Ding-Gong Yang, Jin-Lin Liu, "A Class of Analytic Functions with Missing Coefficients", Abstract and Applied Analysis, vol. 2011, Article ID 456729, 16 pages, 2011. https://doi.org/10.1155/2011/456729
A Class of Analytic Functions with Missing Coefficients
Ding-Gong Yang1 and Jin-Lin Liu2
1Department of Mathematics, Soochow University, Jiangsu, Suzhou 215006, China
2Department of Mathematics, Yangzhou University, Jiangsu, Yangzhou 225002, China
Academic Editor: Paul Eloe
Received01 Mar 2011
Accepted09 May 2011
Published03 Jul 2011
Let and denote the class of functions of the form
which are analytic in the open unit disk and satisfy
the following subordination condition , for, for. We obtain sharp bounds on ,
and coefficient estimates for functions
belonging to the class
Conditions for univalency and starlikeness, convolution properties, and the radius of convexity
are also considered.
Let denote the class of functions of the form
which are analytic in the open unit disk . Let and denote the subclasses of whose members are univalent and starlike, respectively.
For functions and analytic in , we say that is subordinate to in and we write , if there exists an analytic function in such that
Furthermore, if the function is univalent in , then
Throughout our present discussion, we assume that
We introduce the following subclass of .
Definition 1.1. A function is said to be in the class if it satisfies
have been studied by several authors (see [1–5]). Recently, Gao and Zhou  showed some mapping properties of the following subclass of :
For further information of the above classes (with ) and related analytic function classes, see Srivastava et al. , Yang and Liu , Kim , and Kim and Srivastava .
In this paper, we obtain sharp bounds on , and coefficient estimates for functions belonging to the class . Conditions for univalency and starlikeness, convolution properties, and the radius of convexity are also presented. One can see that the methods used in  do not work for the more general class than .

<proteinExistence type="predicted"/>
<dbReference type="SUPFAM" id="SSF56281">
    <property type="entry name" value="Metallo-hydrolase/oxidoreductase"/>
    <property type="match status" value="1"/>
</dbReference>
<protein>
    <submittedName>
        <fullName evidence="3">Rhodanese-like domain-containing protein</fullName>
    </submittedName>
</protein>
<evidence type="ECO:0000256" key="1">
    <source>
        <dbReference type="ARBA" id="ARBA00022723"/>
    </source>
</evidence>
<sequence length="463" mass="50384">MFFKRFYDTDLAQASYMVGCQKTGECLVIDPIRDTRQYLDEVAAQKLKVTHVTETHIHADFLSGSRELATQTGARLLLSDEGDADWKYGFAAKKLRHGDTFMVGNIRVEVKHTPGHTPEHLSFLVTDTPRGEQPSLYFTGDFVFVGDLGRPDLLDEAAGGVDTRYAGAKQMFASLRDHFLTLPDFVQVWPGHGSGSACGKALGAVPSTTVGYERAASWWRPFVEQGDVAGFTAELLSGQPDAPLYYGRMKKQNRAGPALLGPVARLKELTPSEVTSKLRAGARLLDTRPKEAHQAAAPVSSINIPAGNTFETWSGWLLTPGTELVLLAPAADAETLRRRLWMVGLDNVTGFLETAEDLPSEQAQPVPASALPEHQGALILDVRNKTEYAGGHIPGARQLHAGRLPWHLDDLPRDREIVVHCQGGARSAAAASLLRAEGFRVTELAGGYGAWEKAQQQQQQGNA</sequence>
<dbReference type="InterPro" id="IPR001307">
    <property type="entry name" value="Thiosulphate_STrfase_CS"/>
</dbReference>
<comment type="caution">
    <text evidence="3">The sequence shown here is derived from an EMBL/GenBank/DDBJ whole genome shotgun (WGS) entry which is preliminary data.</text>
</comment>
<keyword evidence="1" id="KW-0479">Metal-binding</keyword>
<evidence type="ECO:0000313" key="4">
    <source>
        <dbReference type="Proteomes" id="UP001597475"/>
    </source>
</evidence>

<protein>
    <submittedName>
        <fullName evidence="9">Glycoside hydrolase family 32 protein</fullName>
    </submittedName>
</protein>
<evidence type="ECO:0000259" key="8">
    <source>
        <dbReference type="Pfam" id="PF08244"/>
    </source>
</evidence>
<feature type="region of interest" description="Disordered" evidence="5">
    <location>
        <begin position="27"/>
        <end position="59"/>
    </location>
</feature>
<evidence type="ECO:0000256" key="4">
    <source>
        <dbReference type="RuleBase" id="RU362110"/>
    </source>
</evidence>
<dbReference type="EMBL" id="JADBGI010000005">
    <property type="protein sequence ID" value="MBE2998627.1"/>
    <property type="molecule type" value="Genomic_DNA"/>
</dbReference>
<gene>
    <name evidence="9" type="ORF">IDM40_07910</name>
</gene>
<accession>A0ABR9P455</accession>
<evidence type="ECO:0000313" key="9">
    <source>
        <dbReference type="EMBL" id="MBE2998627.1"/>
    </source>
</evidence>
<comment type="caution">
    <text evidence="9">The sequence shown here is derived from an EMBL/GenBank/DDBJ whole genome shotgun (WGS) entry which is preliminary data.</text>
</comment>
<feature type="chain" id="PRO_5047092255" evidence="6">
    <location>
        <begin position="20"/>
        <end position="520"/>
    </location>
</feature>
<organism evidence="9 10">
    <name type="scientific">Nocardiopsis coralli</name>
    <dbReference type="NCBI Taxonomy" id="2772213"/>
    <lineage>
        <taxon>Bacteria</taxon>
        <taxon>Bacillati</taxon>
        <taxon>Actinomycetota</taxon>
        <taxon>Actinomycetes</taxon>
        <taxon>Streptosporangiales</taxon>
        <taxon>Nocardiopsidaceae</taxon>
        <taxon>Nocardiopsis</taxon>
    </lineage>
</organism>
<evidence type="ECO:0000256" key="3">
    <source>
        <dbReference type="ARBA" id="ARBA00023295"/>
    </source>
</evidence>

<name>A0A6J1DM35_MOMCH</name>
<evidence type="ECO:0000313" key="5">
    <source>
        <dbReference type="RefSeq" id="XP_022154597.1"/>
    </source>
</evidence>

2. The bounds on , , and in
In this section, we let
With (2.1), it is easily seen that the function given by (1.6) can be expressed as
Theorem 2.1. Let . Then, for ,
The bounds in (2.4) are sharp for the function defined by
Proof. The analytic function given by (1.6) is convex (univalent) in (cf. ) and satisfies . Thus, for ,
Let . Then, we can write
where is analytic and for . By the Schwarz lemma, we know that . It follows from (2.7) that
which leads to
we deduce from (2.6) and (2.10) that
Now, by using (2.3) and (2.12), we can obtain (2.4). Furthermore, for the function defined by (2.5), we find that
Hence, and from (2.13), we see that the bounds in (2.4) are the best possible. Hereafter, we write
Corollary 2.2. Let . Then, for ,
The results are sharp.
Proof. For , it follows from (2.12) (used in the proof of Theorem 2.1) that
for . From these, we have the desired results.
The bounds in (2.16) and (2.17) are sharp for the function
Theorem 2.3. Let . Then, for ,
The results are sharp.
Proof. Noting that
an application of Theorem 2.1 yields (2.20). Furthermore, the results are sharp for the function defined by (2.5).
Corollary 2.4. Let . Then, for ,
The results are sharp for the function defined by (2.19).
Proof. For , it follows from (2.6) and (2.10) (with ) that
for and . Making use of (2.21) and (2.23), we can obtain (2.22).
Theorem 2.5. Let and and ). If
then , where the symbol stands for the familiar Hadamard product (or convolution) of two analytic functions in .
Proof. Since and ), it follows from Corollary 2.4 (with ) and (2.24) that
Thus, has the Herglotz representation